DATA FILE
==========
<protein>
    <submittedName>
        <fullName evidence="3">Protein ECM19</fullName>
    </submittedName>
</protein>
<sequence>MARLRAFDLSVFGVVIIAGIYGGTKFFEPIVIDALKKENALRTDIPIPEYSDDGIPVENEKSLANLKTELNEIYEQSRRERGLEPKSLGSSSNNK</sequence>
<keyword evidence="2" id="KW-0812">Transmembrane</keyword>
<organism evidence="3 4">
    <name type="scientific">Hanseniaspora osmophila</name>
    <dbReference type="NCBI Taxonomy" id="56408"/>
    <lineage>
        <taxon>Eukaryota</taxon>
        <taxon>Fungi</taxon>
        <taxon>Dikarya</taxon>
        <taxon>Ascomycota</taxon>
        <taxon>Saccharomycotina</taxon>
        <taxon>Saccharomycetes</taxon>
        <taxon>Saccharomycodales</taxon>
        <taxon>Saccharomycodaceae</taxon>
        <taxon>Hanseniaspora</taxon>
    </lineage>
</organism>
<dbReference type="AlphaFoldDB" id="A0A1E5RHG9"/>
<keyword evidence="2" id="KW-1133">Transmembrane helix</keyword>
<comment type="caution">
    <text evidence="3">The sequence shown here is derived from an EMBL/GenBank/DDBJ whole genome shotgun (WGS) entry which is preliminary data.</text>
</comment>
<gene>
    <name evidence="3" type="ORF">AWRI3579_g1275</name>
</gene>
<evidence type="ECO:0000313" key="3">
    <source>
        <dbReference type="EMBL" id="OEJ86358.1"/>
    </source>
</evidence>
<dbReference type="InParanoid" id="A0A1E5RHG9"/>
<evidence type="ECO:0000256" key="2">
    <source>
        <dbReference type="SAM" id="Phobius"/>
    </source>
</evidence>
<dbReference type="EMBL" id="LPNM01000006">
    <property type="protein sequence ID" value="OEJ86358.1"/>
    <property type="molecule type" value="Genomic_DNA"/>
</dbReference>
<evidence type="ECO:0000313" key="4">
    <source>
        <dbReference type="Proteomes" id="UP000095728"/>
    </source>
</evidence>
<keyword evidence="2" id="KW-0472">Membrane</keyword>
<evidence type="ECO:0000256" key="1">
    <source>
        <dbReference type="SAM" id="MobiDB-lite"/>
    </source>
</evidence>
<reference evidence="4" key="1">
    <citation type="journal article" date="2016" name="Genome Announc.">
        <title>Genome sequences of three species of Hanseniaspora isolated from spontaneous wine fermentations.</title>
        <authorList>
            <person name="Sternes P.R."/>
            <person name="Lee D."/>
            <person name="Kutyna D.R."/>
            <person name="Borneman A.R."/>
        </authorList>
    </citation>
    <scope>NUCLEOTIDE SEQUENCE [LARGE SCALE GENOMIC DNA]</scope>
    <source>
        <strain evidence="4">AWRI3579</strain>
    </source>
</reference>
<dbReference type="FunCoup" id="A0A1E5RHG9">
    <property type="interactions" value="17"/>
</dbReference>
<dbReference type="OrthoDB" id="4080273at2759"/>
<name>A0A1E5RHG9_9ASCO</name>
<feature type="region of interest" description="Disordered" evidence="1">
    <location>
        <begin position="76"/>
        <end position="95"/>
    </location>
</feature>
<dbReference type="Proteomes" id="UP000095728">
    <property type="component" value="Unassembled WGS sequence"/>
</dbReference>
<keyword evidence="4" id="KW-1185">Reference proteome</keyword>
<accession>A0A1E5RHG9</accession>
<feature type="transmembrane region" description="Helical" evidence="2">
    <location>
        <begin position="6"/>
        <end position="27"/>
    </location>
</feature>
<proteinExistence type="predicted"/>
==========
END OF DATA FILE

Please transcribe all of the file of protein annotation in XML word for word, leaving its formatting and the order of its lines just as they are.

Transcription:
<protein>
    <submittedName>
        <fullName evidence="3">Protein ECM19</fullName>
    </submittedName>
</protein>
<sequence>MARLRAFDLSVFGVVIIAGIYGGTKFFEPIVIDALKKENALRTDIPIPEYSDDGIPVENEKSLANLKTELNEIYEQSRRERGLEPKSLGSSSNNK</sequence>
<keyword evidence="2" id="KW-0812">Transmembrane</keyword>
<organism evidence="3 4">
    <name type="scientific">Hanseniaspora osmophila</name>
    <dbReference type="NCBI Taxonomy" id="56408"/>
    <lineage>
        <taxon>Eukaryota</taxon>
        <taxon>Fungi</taxon>
        <taxon>Dikarya</taxon>
        <taxon>Ascomycota</taxon>
        <taxon>Saccharomycotina</taxon>
        <taxon>Saccharomycetes</taxon>
        <taxon>Saccharomycodales</taxon>
        <taxon>Saccharomycodaceae</taxon>
        <taxon>Hanseniaspora</taxon>
    </lineage>
</organism>
<dbReference type="AlphaFoldDB" id="A0A1E5RHG9"/>
<keyword evidence="2" id="KW-1133">Transmembrane helix</keyword>
<comment type="caution">
    <text evidence="3">The sequence shown here is derived from an EMBL/GenBank/DDBJ whole genome shotgun (WGS) entry which is preliminary data.</text>
</comment>
<gene>
    <name evidence="3" type="ORF">AWRI3579_g1275</name>
</gene>
<evidence type="ECO:0000313" key="3">
    <source>
        <dbReference type="EMBL" id="OEJ86358.1"/>
    </source>
</evidence>
<dbReference type="InParanoid" id="A0A1E5RHG9"/>
<evidence type="ECO:0000256" key="2">
    <source>
        <dbReference type="SAM" id="Phobius"/>
    </source>
</evidence>
<dbReference type="EMBL" id="LPNM01000006">
    <property type="protein sequence ID" value="OEJ86358.1"/>
    <property type="molecule type" value="Genomic_DNA"/>
</dbReference>
<evidence type="ECO:0000313" key="4">
    <source>
        <dbReference type="Proteomes" id="UP000095728"/>
    </source>
</evidence>
<keyword evidence="2" id="KW-0472">Membrane</keyword>
<evidence type="ECO:0000256" key="1">
    <source>
        <dbReference type="SAM" id="MobiDB-lite"/>
    </source>
</evidence>
<reference evidence="4" key="1">
    <citation type="journal article" date="2016" name="Genome Announc.">
        <title>Genome sequences of three species of Hanseniaspora isolated from spontaneous wine fermentations.</title>
        <authorList>
            <person name="Sternes P.R."/>
            <person name="Lee D."/>
            <person name="Kutyna D.R."/>
            <person name="Borneman A.R."/>
        </authorList>
    </citation>
    <scope>NUCLEOTIDE SEQUENCE [LARGE SCALE GENOMIC DNA]</scope>
    <source>
        <strain evidence="4">AWRI3579</strain>
    </source>
</reference>
<dbReference type="FunCoup" id="A0A1E5RHG9">
    <property type="interactions" value="17"/>
</dbReference>
<dbReference type="OrthoDB" id="4080273at2759"/>
<name>A0A1E5RHG9_9ASCO</name>
<feature type="region of interest" description="Disordered" evidence="1">
    <location>
        <begin position="76"/>
        <end position="95"/>
    </location>
</feature>
<dbReference type="Proteomes" id="UP000095728">
    <property type="component" value="Unassembled WGS sequence"/>
</dbReference>
<keyword evidence="4" id="KW-1185">Reference proteome</keyword>
<accession>A0A1E5RHG9</accession>
<feature type="transmembrane region" description="Helical" evidence="2">
    <location>
        <begin position="6"/>
        <end position="27"/>
    </location>
</feature>
<proteinExistence type="predicted"/>